I received an email from someone a couple of weeks ago looking for an assistant’s job. Obviously, I already have a fabulous assistant in Eric, so I don’t have a job opening, but I offered to meet with her for coffee and discuss the industry. She’s not from Vancouver, so couldn’t meet up but I thought I would put together a post for all the aspiring professional photographers out there. After 17 years in the business, I wish I’d been told a few of these things when I started out.
1 – Do not compare yourself to other photographers. This is not a competition, nor is it worth trying to make it one. There are so many talented people out there that if you spend your time looking at what they can do better then you, you’ll lose what you can do really well in a sea of self-loathing. Each photographer brings a different perspective to things and while there are “rules” in photography, there is no right or wrong way to break those rules 😉
2 – Do make time for learning. Whether it’s online, at a conference or with peers, always make the time to learn new skills and improve your technique. You can never have too much information!
3 – Do strive to become better. Choose one thing each week or month that you want to learn and practice, practice, practice. Borrow friends, family, check out Model Mayhem… whatever it takes to get someone in front of your camera and trying new things. This tip ties in really well with number 2!
4 – Do not sell yourself short by not charging enough. When you’re starting out and building a portfolio, it’s really easy to take jobs for free or next to nothing. This is NOT a sustainable business model. At some point, you’ll need to make a decision about whether or not you want to keep working crazy hours for next to nothing or actually charge what you are worth. You can find more on this tip here.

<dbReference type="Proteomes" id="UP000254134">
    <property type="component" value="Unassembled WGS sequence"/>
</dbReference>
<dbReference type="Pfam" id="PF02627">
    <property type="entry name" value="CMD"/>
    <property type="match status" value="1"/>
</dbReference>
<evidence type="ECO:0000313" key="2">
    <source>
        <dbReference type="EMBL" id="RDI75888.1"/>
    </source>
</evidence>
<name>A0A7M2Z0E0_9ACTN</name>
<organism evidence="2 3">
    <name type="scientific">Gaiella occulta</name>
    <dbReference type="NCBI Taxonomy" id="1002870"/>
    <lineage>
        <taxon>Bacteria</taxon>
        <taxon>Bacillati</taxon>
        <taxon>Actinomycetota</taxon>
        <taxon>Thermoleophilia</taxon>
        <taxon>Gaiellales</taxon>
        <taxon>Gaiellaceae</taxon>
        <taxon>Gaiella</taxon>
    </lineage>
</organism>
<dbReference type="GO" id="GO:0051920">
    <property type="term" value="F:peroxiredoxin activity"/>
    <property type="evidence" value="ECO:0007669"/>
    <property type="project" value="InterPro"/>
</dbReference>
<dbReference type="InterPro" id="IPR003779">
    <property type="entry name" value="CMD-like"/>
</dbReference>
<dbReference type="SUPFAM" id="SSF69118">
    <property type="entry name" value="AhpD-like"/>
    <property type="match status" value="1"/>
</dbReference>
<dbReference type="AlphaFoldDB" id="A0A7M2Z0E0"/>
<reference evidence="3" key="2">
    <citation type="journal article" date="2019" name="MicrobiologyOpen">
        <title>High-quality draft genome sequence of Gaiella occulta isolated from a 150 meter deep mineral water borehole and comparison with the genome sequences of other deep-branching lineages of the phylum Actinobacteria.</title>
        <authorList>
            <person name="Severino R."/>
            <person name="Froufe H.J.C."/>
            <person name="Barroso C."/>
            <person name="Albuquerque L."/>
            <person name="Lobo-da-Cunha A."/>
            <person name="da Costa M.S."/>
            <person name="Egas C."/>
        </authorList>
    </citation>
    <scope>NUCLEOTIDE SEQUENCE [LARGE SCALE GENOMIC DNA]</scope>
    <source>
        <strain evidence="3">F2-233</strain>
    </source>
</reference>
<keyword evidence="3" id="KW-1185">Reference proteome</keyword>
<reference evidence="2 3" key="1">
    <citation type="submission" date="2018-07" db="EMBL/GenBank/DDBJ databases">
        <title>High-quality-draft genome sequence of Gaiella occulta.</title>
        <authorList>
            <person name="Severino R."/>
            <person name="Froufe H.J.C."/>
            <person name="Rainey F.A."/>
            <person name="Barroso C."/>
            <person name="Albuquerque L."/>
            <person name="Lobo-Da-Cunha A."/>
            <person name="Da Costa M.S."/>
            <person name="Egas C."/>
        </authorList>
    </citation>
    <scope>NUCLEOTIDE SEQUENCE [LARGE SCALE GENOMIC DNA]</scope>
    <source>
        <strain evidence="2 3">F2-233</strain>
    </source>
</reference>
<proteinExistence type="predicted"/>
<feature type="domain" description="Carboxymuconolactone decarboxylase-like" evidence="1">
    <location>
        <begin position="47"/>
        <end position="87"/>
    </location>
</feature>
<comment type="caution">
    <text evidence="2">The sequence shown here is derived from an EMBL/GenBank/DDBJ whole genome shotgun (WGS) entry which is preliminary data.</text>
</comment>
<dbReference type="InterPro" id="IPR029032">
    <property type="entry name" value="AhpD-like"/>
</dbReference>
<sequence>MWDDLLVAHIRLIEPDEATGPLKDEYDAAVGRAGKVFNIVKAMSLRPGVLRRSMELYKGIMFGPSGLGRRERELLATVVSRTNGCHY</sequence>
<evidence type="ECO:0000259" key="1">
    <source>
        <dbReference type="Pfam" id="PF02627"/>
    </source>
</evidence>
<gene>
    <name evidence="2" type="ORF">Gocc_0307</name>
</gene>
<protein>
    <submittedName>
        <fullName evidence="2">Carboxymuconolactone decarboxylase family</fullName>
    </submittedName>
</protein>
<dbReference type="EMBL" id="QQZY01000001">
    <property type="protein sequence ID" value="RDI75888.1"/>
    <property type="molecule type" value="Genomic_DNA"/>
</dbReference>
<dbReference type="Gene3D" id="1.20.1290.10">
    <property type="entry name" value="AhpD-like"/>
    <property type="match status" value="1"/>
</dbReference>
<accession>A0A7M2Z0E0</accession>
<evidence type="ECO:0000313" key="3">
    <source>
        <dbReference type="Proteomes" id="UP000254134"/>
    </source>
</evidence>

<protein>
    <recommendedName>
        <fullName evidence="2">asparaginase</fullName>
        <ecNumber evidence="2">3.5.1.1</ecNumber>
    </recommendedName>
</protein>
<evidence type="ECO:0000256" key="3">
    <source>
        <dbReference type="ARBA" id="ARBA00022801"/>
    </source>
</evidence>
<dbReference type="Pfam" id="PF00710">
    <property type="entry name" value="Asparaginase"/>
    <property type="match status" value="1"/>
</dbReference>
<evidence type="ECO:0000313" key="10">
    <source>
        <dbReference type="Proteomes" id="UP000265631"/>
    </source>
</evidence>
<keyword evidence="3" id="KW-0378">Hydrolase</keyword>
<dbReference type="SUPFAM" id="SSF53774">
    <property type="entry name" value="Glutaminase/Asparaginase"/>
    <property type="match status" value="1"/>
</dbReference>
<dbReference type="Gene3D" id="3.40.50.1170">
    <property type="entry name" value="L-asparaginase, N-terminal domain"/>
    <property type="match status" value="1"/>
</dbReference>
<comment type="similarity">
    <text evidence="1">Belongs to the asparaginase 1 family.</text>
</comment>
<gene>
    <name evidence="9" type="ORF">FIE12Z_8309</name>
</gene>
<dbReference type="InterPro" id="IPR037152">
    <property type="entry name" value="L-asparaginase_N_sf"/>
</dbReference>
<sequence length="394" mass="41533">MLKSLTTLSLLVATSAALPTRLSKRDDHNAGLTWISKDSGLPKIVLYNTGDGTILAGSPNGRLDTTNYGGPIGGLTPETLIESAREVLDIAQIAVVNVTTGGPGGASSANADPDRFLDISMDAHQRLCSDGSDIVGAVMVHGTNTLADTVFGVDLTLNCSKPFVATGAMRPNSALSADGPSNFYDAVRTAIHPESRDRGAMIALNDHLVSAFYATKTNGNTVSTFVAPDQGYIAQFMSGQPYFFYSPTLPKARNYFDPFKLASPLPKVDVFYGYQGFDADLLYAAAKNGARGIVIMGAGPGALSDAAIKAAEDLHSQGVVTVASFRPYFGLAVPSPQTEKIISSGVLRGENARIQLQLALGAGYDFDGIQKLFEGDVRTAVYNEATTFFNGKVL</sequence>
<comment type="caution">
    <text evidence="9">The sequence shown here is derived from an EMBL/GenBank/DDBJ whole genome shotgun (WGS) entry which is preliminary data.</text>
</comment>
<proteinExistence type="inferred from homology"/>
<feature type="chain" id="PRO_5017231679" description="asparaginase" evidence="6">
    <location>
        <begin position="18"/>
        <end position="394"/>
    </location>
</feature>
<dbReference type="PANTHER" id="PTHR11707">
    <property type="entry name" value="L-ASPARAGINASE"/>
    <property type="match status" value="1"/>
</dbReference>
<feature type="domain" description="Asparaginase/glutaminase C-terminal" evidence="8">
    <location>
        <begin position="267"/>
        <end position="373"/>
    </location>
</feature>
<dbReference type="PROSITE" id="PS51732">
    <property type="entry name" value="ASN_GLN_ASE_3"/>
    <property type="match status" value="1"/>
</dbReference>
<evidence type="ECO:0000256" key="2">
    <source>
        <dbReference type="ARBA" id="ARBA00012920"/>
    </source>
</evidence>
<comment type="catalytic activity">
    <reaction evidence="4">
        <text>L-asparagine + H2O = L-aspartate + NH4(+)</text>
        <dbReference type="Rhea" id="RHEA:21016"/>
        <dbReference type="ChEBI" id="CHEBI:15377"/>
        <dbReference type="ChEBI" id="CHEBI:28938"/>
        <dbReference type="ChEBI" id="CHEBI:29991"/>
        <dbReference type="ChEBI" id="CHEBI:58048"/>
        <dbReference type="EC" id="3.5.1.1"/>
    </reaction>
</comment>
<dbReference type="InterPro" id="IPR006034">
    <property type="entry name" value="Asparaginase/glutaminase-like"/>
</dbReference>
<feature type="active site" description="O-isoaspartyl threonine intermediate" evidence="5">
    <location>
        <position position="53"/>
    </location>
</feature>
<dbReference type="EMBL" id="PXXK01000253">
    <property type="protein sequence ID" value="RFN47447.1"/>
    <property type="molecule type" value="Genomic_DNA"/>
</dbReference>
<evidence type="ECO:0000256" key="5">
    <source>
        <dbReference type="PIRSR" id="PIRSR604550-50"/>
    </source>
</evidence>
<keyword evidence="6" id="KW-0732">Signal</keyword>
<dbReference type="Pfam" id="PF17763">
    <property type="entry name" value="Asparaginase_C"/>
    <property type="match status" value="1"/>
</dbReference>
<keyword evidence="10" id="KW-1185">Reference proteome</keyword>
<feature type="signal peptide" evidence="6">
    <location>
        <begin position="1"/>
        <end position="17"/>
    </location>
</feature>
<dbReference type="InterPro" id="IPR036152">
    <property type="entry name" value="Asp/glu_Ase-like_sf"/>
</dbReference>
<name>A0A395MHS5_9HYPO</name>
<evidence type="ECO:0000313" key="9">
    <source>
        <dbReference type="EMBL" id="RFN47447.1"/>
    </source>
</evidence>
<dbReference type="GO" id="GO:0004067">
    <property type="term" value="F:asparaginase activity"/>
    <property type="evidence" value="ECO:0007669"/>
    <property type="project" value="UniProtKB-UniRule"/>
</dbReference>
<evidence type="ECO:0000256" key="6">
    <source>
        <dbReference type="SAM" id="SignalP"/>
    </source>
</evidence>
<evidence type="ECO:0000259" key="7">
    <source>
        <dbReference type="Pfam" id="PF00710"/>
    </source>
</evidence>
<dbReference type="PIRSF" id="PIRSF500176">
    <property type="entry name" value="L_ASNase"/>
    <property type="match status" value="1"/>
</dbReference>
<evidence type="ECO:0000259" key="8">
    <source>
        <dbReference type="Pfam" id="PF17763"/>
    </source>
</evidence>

5 – Don’t give up. If this is your dream job, don’t let anyone take that away from you. There are times where you may want to quit, but stick to it, you’ll be amazed at how rewarding this career can be.
Photography as a career is not for everyone. I remember when I was first starting out and I would rent space at a local darkroom to do my own printing. One afternoon I was asked by one of the pros that was also printing if I was a “really good amateur or a professional?” After much conversation, I came to understand that his view on the photography industry was much different then mine. He felt that it was an incredibly hard industry to be involved in and that I was better off sticking with a different career and having photography as a hobby. I’m so glad I didn’t listen to him (and I’m sure a few of my clients are as well!)
And because no post is complete without a photograph… I’ll leave you with this one. The best way to achieve your dreams is to reach for the sky! Good luck 🙂